In Seedfolks, Kim is the catalyst for a community garden that links many diverse characters. The nine-year-old Vietnamese girl opens the book and sets the plot in motion with her decision to plant seeds. In order to connect with her late father, on a cold April morning Kim starts a garden in a littered vacant lot on Gibb Street in Cleveland, Ohio.
The previous day was the anniversary of Kim’s father’s death. With her mother and older sisters at the family altar, Kim pays respects to a father she never knew. He died eight months before Kim’s birth, so he never met her. Unlike her mother and sisters who knew
his face from every angle and held in their fingers the feel of his hands, [Kim] had no such memories to cry over. Worse, he had no memories of me. When his spirit hovered over our altar, did it even know who I was?
As they mourn Kim’s late father, the mother and sisters grieve over lost memories. Kim weeps “for a different reason”—heartbreakingly, she knows that her father has no knowledge of her.
Therefore, in a poignant effort to forge a bond with her farmer father, Kim resolves to plant seeds. She wants to show him that she is his daughter and someone to be proud of. In real life and from his photograph, her father has never laid eyes upon her. Kim digs six holes in the frozen ground and drops beans in each, all in the hopes that his spirit will eventually see the fruits of her labors:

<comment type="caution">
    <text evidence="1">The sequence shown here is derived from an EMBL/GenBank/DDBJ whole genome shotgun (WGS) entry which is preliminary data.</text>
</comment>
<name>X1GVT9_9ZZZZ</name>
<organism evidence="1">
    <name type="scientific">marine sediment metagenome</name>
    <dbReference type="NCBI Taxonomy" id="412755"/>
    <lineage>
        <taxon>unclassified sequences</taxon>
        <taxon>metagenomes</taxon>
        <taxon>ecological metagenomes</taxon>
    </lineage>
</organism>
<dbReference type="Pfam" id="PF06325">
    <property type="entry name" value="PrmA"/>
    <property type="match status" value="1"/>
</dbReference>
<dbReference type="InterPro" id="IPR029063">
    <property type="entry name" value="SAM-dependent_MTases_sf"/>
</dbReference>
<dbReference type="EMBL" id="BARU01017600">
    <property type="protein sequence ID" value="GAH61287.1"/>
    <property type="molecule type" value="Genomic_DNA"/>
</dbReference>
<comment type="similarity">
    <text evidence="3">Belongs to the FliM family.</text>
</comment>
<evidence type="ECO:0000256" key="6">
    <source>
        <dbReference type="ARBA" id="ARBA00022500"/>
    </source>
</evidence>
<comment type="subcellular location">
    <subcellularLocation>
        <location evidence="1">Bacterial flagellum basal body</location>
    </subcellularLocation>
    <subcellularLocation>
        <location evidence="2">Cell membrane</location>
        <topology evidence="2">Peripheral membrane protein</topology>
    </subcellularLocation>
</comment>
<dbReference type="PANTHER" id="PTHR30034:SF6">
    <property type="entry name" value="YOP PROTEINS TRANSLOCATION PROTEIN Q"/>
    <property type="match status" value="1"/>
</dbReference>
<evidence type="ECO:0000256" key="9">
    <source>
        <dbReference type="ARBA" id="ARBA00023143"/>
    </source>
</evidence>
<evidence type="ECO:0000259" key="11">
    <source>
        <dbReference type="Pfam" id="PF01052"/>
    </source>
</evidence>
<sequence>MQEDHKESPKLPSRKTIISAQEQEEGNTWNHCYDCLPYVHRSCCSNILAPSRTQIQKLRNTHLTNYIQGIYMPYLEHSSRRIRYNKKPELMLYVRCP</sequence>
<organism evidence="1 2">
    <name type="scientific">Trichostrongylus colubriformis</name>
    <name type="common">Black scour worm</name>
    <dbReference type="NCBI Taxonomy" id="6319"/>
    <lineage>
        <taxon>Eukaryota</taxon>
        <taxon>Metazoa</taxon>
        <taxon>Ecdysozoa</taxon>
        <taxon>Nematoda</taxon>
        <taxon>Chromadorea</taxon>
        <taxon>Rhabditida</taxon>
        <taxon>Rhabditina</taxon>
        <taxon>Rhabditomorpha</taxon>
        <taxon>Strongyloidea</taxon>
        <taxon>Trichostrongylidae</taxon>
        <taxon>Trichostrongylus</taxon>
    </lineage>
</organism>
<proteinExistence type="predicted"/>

He would watch my beans break ground and spread, and would notice with pleasure their pods growing plump. He would see my patience and my hard work. I would show him that I could raise plants, as he had. I would show him that I was his daughter.
Kim proves herself to be determined, resourceful, and worthy of her late father’s pride. She carries on the tradition of fertility, vitality, and hope by starting this abundant community garden that joins diverse folks who happen upon, tend, sustain, and benefit from it.